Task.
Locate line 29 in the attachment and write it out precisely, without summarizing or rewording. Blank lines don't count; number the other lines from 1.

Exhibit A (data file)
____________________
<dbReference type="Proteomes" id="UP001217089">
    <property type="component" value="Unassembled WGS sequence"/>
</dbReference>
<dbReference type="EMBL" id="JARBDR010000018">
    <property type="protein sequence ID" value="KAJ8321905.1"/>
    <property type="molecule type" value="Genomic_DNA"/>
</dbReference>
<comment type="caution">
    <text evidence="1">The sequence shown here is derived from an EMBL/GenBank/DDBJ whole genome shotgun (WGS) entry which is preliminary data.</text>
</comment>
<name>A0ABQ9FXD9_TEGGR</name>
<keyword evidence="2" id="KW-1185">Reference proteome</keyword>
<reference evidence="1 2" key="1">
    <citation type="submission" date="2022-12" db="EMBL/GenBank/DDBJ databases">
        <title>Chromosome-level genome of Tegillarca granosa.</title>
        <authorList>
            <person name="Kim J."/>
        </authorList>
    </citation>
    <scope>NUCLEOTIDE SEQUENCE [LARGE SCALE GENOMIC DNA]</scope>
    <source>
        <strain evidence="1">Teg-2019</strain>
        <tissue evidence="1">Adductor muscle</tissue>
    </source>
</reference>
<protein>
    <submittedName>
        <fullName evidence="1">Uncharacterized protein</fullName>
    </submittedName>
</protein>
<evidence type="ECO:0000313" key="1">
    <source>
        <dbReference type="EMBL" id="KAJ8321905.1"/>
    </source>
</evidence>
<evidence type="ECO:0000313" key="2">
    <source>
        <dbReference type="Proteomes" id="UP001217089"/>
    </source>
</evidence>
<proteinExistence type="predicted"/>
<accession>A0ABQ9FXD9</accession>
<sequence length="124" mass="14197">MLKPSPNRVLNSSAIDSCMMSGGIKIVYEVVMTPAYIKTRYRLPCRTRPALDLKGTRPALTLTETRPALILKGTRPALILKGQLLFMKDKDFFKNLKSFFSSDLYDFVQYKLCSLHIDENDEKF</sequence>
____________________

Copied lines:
    </submittedName>